Encyclopedia > Atari ST

  Article Content

Atari ST

The Atari ST was a home computer system released by Atari in 1985. The "ST" allegedly stood for "Sixteen/Thirty-two" which referred to the Motorola 68000's 32-bit internals with 16-bit external busses. Other theories say that ST really stood for "Sam Tramiel", the son of Atari owner Jack Tramiel.

The Atari ST was a competitor to the Commodore Amiga systems. This platform rivalry was often reflected by the owners and was most prominent in the Demo Scene.

Where the Amiga had custom hardware which gave it the edge in the games market, the ST was generally cheaper, and thanks to its built-in MIDI ports enjoyed success as a sequencer and controller of musical instruments. In some markets, particularly Germany, the machine gained a strong foothold as a small business machine for CAD and Desktop publishing work.

Since Atari pulled out of the computer market there has been a market for powerful TOS based machines (clones). Like most retro computers the Atari enjoys support in the emulator scene.

Table of contents


Atari had created two released machines in the form of the Atari 2600 console (also known as VCS) and the various Atari 8-bit based home computers. Both of these lines were created around the 6502 CPU and included a number of additional chips to provide graphics and sound from this rather basic CPU. In fact the 8-bit machines had originally intended to be the replacement for the 2600, but they were later "re-purposed" as home computers to cash in on their much higher selling prices.

As Atari grew and the management was shuffled by Warner (their parent company), the original creators of the 2600 and 8-bit machines eventually got fed up and left. A group of them formed a small think-tank called Amiga and set about creating the third generation machine, this time based on the much more powerful 68000 CPU.

During this time, the home computer market started to slow down, and the video game market underwent a crash. Warner management decided to "get out" and started looking to sell Atari outright. Meanwhile the same effects were in the process of decimating Commodore International, and eventually their board got fed up and fired Jack Tramiel, the CEO. He quickly bought the remains of Atari from Warner for a very low price, and set about re-creating his empire.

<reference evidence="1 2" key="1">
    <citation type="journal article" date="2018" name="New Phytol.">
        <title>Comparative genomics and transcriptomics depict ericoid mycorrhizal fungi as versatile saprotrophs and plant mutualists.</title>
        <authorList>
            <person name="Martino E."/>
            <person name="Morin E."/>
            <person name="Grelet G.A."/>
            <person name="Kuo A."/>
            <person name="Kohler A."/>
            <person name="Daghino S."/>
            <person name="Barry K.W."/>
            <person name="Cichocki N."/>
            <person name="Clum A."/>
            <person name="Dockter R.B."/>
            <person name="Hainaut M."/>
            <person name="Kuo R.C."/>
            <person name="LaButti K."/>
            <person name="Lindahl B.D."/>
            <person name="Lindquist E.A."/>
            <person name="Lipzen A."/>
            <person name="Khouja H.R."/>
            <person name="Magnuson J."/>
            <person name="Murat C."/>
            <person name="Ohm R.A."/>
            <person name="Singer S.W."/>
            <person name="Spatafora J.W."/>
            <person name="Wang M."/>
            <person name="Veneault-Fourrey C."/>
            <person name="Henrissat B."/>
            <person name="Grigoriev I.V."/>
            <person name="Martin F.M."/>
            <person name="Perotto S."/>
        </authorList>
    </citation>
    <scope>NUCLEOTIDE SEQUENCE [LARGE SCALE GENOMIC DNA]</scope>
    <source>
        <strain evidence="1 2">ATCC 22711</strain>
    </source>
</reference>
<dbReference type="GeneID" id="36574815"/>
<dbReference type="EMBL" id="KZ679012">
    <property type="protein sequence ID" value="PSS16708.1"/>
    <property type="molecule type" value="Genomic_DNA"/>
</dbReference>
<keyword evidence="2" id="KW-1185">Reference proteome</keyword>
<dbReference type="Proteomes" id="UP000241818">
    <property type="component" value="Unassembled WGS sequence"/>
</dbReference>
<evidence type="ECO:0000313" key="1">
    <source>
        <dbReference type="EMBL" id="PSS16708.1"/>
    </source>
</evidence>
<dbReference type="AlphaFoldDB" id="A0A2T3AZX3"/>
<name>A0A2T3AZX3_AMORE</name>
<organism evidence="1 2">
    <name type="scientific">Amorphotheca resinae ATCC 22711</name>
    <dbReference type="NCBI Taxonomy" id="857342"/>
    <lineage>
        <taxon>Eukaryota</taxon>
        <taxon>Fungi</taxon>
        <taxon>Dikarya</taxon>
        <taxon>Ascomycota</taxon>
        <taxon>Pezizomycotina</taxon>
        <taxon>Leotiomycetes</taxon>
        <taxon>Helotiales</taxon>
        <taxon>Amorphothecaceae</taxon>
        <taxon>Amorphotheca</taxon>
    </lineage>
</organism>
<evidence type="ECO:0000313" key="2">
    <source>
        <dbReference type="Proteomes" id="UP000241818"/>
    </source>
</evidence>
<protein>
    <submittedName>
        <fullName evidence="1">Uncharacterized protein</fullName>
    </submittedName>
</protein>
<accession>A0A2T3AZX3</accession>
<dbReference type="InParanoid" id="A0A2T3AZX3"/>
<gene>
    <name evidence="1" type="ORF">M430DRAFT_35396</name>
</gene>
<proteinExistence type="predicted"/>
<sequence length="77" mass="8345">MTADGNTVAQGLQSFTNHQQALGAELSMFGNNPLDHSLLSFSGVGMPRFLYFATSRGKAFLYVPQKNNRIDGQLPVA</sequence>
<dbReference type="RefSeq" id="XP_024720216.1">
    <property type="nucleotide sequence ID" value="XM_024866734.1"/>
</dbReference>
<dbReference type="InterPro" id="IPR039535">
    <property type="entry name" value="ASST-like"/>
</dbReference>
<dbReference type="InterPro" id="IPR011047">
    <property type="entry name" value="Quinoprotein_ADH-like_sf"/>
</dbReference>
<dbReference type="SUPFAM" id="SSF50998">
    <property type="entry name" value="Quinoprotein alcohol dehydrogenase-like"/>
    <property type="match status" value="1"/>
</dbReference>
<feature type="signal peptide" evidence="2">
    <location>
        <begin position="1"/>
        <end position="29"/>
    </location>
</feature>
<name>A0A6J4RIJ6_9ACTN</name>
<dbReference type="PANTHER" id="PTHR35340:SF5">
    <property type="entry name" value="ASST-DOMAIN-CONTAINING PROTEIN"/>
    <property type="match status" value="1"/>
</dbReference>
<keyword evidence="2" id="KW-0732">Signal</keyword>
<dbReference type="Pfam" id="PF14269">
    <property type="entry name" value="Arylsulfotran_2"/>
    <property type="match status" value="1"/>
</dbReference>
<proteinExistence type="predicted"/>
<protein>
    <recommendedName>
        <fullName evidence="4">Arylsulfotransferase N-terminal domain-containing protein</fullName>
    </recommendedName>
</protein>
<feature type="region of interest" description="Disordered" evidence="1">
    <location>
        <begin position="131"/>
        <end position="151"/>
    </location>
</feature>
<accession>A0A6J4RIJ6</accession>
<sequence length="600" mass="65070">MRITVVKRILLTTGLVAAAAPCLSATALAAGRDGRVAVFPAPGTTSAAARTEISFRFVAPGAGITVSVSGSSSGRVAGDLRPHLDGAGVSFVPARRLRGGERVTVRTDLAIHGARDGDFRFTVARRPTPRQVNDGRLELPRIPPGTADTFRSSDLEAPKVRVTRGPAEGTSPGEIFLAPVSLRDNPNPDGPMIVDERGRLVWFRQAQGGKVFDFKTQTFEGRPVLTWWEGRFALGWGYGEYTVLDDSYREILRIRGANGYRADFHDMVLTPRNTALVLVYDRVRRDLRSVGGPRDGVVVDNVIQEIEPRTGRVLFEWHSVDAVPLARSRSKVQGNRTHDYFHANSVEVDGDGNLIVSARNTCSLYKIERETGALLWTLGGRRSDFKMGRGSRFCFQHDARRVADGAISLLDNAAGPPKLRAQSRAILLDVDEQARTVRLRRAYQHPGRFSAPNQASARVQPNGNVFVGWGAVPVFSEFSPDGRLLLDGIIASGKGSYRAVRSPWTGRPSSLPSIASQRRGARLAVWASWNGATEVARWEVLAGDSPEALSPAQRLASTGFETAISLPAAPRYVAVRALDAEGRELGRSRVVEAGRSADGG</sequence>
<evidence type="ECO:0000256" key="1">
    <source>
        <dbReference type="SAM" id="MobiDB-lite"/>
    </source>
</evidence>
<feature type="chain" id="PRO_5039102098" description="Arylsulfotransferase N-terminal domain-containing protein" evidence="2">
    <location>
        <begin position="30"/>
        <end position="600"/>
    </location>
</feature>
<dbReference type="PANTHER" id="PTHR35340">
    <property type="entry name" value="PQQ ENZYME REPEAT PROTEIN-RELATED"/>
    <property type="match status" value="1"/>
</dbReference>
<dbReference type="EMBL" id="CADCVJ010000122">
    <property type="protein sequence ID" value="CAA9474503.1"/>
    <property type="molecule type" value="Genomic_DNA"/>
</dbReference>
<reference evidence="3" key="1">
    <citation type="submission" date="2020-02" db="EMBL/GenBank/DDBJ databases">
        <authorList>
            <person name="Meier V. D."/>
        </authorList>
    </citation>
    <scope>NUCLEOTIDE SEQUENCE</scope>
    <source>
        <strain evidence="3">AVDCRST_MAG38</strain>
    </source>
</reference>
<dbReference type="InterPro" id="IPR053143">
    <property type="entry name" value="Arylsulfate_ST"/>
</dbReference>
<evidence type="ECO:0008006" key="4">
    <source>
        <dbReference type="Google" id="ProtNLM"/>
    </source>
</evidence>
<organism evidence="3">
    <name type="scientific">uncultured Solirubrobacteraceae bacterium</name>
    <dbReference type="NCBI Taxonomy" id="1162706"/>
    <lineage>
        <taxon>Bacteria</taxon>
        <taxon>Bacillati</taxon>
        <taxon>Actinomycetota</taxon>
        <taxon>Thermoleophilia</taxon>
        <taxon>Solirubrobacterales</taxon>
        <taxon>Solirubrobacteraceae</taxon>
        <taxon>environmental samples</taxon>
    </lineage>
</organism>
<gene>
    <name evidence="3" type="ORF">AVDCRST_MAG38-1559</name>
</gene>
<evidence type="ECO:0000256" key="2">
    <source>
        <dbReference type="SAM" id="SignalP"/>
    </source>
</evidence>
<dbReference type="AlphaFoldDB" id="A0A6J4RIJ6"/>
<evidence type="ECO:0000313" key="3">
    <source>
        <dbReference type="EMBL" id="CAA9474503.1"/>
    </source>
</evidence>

In the process they laid off huge parts of the engineering staff, and cancelled almost all ongoing research. Among the plans that were killed off was the deal with Amiga, who then turned to Commodore for support. Atari would instead collect anyone remaining who had any 68000 experience and put them on a crash program to develop a machine, any machine, which could be brought to market as soon as possible.

The result was the 520 ST. The machine went from conception to store shelves in a little under a year. As one might expect it was built largely from "off the shelf" parts, and thus had little of the finese that was the hallmark of their earlier projects (or the Amiga). This was true of the operating system as well, which was a re-labelled version of Digital Research's CP/M 68K, and largely compatible with their 8-bit versions. Atari had originally intended to release versions with 128kB and 256kB as the 130 ST and 260 ST respectively, but the rapidly falling prices of RAM at the time led them to cancel these versions and it was released with 512k.

Atari machines under the Tramiel rule are marked by infamously "cheap" cases. The original 520 design was quite flimsy, and while the 1040-style case was much stronger, it was also becoming too large and rather unwieldy. Add to this that the majority of the machines had very poor quality keyboards (third-party spring kits were created to improve the keys). They got the design completely right with the Mega series, but this apparently cost too much to produce and the design was not used widely.

An annoying problem concerned the disk drives. Early models were shipped with an external single-sided drive that could store up to 360kB, with an optional double-sided version that stored 720kB for considerably more money. Due to the early sales of so many of the single-sided drives, almost all software would ship on two single-sided disks instead of a single double-sided one, in fear of cutting off all the other owners. This was true even years later, long after the single-sided drives had been off the market.